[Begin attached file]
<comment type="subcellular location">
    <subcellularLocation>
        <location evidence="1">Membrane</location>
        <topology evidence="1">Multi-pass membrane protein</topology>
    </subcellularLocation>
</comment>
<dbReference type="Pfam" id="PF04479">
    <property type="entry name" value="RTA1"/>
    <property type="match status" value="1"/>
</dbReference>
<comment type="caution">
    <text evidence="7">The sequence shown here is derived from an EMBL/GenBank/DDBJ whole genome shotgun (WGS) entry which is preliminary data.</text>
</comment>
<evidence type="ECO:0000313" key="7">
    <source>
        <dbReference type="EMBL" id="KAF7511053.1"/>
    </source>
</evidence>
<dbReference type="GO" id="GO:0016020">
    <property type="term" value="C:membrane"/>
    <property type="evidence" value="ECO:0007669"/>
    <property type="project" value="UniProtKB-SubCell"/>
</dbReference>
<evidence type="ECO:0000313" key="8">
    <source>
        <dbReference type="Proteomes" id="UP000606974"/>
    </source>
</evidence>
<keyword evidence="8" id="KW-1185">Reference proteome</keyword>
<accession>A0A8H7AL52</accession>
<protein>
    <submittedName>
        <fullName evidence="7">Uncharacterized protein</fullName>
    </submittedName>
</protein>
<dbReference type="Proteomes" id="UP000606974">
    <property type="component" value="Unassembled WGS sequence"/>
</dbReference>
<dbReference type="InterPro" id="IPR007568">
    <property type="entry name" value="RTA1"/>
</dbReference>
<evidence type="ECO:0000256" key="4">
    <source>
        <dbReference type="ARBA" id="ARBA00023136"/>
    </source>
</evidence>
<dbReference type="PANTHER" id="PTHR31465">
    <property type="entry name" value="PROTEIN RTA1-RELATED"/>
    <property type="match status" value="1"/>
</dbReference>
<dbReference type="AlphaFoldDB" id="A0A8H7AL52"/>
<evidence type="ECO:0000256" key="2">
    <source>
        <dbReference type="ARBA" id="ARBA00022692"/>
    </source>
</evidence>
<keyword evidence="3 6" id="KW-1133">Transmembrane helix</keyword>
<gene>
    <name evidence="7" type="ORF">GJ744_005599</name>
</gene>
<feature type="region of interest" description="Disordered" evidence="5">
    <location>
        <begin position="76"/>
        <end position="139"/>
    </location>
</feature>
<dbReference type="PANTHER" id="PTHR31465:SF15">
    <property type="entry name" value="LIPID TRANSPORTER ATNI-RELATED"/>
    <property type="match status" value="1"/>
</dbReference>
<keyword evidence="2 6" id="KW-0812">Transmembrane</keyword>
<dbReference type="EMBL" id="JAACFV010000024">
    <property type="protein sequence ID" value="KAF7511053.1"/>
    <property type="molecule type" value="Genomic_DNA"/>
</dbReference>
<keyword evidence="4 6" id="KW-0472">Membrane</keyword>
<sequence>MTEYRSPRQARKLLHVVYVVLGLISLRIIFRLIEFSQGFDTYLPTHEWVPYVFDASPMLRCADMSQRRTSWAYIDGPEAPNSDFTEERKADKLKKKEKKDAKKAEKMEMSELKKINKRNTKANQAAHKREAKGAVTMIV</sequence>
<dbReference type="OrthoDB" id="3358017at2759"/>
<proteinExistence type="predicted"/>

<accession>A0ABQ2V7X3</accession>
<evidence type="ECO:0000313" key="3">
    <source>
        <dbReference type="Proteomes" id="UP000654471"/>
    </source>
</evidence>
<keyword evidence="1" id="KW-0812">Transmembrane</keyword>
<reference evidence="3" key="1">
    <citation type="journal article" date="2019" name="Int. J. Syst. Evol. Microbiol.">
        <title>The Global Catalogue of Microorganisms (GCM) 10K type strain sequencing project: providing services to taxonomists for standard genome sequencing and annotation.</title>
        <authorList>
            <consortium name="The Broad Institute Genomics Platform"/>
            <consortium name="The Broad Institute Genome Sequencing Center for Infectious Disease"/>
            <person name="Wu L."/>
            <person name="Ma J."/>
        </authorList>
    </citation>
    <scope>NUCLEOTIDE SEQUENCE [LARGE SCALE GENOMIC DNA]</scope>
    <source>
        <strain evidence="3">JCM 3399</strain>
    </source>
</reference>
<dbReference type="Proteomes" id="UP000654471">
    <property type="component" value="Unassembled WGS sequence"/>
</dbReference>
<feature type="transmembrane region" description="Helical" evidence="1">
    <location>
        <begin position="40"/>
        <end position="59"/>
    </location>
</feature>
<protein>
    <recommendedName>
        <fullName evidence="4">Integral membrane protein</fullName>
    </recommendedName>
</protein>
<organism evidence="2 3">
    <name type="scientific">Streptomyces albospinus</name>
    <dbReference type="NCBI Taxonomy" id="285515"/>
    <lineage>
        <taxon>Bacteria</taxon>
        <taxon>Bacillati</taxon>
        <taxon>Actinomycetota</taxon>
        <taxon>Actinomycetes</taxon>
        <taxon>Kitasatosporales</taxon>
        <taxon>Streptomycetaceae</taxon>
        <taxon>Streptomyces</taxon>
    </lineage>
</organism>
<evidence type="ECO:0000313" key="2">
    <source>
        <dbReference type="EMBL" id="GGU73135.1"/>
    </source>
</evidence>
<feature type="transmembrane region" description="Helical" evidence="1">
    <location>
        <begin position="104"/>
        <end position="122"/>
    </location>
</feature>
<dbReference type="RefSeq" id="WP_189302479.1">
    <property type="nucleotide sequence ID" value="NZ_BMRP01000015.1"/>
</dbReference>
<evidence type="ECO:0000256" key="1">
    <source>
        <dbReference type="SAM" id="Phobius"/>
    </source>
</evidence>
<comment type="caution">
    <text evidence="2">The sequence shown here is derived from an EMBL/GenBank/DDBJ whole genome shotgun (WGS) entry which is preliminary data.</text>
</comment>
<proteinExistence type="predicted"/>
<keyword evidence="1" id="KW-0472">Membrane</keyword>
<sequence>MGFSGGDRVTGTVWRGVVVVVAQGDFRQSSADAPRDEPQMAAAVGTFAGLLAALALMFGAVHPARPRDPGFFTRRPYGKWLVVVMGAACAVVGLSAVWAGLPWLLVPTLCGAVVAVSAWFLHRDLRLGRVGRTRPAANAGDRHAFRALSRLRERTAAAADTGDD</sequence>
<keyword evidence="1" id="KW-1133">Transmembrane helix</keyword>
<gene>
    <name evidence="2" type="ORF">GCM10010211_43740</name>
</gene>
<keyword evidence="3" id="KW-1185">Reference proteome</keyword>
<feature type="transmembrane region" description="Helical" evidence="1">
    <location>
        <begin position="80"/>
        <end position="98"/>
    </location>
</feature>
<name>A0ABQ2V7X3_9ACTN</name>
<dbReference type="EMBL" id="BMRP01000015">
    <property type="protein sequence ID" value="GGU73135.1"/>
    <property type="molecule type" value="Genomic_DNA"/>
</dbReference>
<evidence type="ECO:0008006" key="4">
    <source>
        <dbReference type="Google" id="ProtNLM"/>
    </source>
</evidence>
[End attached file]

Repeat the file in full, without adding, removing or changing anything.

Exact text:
<comment type="subcellular location">
    <subcellularLocation>
        <location evidence="1">Membrane</location>
        <topology evidence="1">Multi-pass membrane protein</topology>
    </subcellularLocation>
</comment>
<dbReference type="Pfam" id="PF04479">
    <property type="entry name" value="RTA1"/>
    <property type="match status" value="1"/>
</dbReference>
<comment type="caution">
    <text evidence="7">The sequence shown here is derived from an EMBL/GenBank/DDBJ whole genome shotgun (WGS) entry which is preliminary data.</text>
</comment>
<evidence type="ECO:0000313" key="7">
    <source>
        <dbReference type="EMBL" id="KAF7511053.1"/>
    </source>
</evidence>
<dbReference type="GO" id="GO:0016020">
    <property type="term" value="C:membrane"/>
    <property type="evidence" value="ECO:0007669"/>
    <property type="project" value="UniProtKB-SubCell"/>
</dbReference>
<evidence type="ECO:0000313" key="8">
    <source>
        <dbReference type="Proteomes" id="UP000606974"/>
    </source>
</evidence>
<keyword evidence="8" id="KW-1185">Reference proteome</keyword>
<accession>A0A8H7AL52</accession>
<protein>
    <submittedName>
        <fullName evidence="7">Uncharacterized protein</fullName>
    </submittedName>
</protein>
<dbReference type="Proteomes" id="UP000606974">
    <property type="component" value="Unassembled WGS sequence"/>
</dbReference>
<dbReference type="InterPro" id="IPR007568">
    <property type="entry name" value="RTA1"/>
</dbReference>
<evidence type="ECO:0000256" key="4">
    <source>
        <dbReference type="ARBA" id="ARBA00023136"/>
    </source>
</evidence>
<dbReference type="PANTHER" id="PTHR31465">
    <property type="entry name" value="PROTEIN RTA1-RELATED"/>
    <property type="match status" value="1"/>
</dbReference>
<dbReference type="AlphaFoldDB" id="A0A8H7AL52"/>
<evidence type="ECO:0000256" key="2">
    <source>
        <dbReference type="ARBA" id="ARBA00022692"/>
    </source>
</evidence>
<keyword evidence="3 6" id="KW-1133">Transmembrane helix</keyword>
<gene>
    <name evidence="7" type="ORF">GJ744_005599</name>
</gene>
<feature type="region of interest" description="Disordered" evidence="5">
    <location>
        <begin position="76"/>
        <end position="139"/>
    </location>
</feature>
<dbReference type="PANTHER" id="PTHR31465:SF15">
    <property type="entry name" value="LIPID TRANSPORTER ATNI-RELATED"/>
    <property type="match status" value="1"/>
</dbReference>
<keyword evidence="2 6" id="KW-0812">Transmembrane</keyword>
<dbReference type="EMBL" id="JAACFV010000024">
    <property type="protein sequence ID" value="KAF7511053.1"/>
    <property type="molecule type" value="Genomic_DNA"/>
</dbReference>
<keyword evidence="4 6" id="KW-0472">Membrane</keyword>
<sequence>MTEYRSPRQARKLLHVVYVVLGLISLRIIFRLIEFSQGFDTYLPTHEWVPYVFDASPMLRCADMSQRRTSWAYIDGPEAPNSDFTEERKADKLKKKEKKDAKKAEKMEMSELKKINKRNTKANQAAHKREAKGAVTMIV</sequence>
<dbReference type="OrthoDB" id="3358017at2759"/>
<proteinExistence type="predicted"/>

<accession>A0ABQ2V7X3</accession>
<evidence type="ECO:0000313" key="3">
    <source>
        <dbReference type="Proteomes" id="UP000654471"/>
    </source>
</evidence>
<keyword evidence="1" id="KW-0812">Transmembrane</keyword>
<reference evidence="3" key="1">
    <citation type="journal article" date="2019" name="Int. J. Syst. Evol. Microbiol.">
        <title>The Global Catalogue of Microorganisms (GCM) 10K type strain sequencing project: providing services to taxonomists for standard genome sequencing and annotation.</title>
        <authorList>
            <consortium name="The Broad Institute Genomics Platform"/>
            <consortium name="The Broad Institute Genome Sequencing Center for Infectious Disease"/>
            <person name="Wu L."/>
            <person name="Ma J."/>
        </authorList>
    </citation>
    <scope>NUCLEOTIDE SEQUENCE [LARGE SCALE GENOMIC DNA]</scope>
    <source>
        <strain evidence="3">JCM 3399</strain>
    </source>
</reference>
<dbReference type="Proteomes" id="UP000654471">
    <property type="component" value="Unassembled WGS sequence"/>
</dbReference>
<feature type="transmembrane region" description="Helical" evidence="1">
    <location>
        <begin position="40"/>
        <end position="59"/>
    </location>
</feature>
<protein>
    <recommendedName>
        <fullName evidence="4">Integral membrane protein</fullName>
    </recommendedName>
</protein>
<organism evidence="2 3">
    <name type="scientific">Streptomyces albospinus</name>
    <dbReference type="NCBI Taxonomy" id="285515"/>
    <lineage>
        <taxon>Bacteria</taxon>
        <taxon>Bacillati</taxon>
        <taxon>Actinomycetota</taxon>
        <taxon>Actinomycetes</taxon>
        <taxon>Kitasatosporales</taxon>
        <taxon>Streptomycetaceae</taxon>
        <taxon>Streptomyces</taxon>
    </lineage>
</organism>
<evidence type="ECO:0000313" key="2">
    <source>
        <dbReference type="EMBL" id="GGU73135.1"/>
    </source>
</evidence>
<feature type="transmembrane region" description="Helical" evidence="1">
    <location>
        <begin position="104"/>
        <end position="122"/>
    </location>
</feature>
<dbReference type="RefSeq" id="WP_189302479.1">
    <property type="nucleotide sequence ID" value="NZ_BMRP01000015.1"/>
</dbReference>
<evidence type="ECO:0000256" key="1">
    <source>
        <dbReference type="SAM" id="Phobius"/>
    </source>
</evidence>
<comment type="caution">
    <text evidence="2">The sequence shown here is derived from an EMBL/GenBank/DDBJ whole genome shotgun (WGS) entry which is preliminary data.</text>
</comment>
<proteinExistence type="predicted"/>
<keyword evidence="1" id="KW-0472">Membrane</keyword>
<sequence>MGFSGGDRVTGTVWRGVVVVVAQGDFRQSSADAPRDEPQMAAAVGTFAGLLAALALMFGAVHPARPRDPGFFTRRPYGKWLVVVMGAACAVVGLSAVWAGLPWLLVPTLCGAVVAVSAWFLHRDLRLGRVGRTRPAANAGDRHAFRALSRLRERTAAAADTGDD</sequence>
<keyword evidence="1" id="KW-1133">Transmembrane helix</keyword>
<gene>
    <name evidence="2" type="ORF">GCM10010211_43740</name>
</gene>
<keyword evidence="3" id="KW-1185">Reference proteome</keyword>
<feature type="transmembrane region" description="Helical" evidence="1">
    <location>
        <begin position="80"/>
        <end position="98"/>
    </location>
</feature>
<name>A0ABQ2V7X3_9ACTN</name>
<dbReference type="EMBL" id="BMRP01000015">
    <property type="protein sequence ID" value="GGU73135.1"/>
    <property type="molecule type" value="Genomic_DNA"/>
</dbReference>
<evidence type="ECO:0008006" key="4">
    <source>
        <dbReference type="Google" id="ProtNLM"/>
    </source>
</evidence>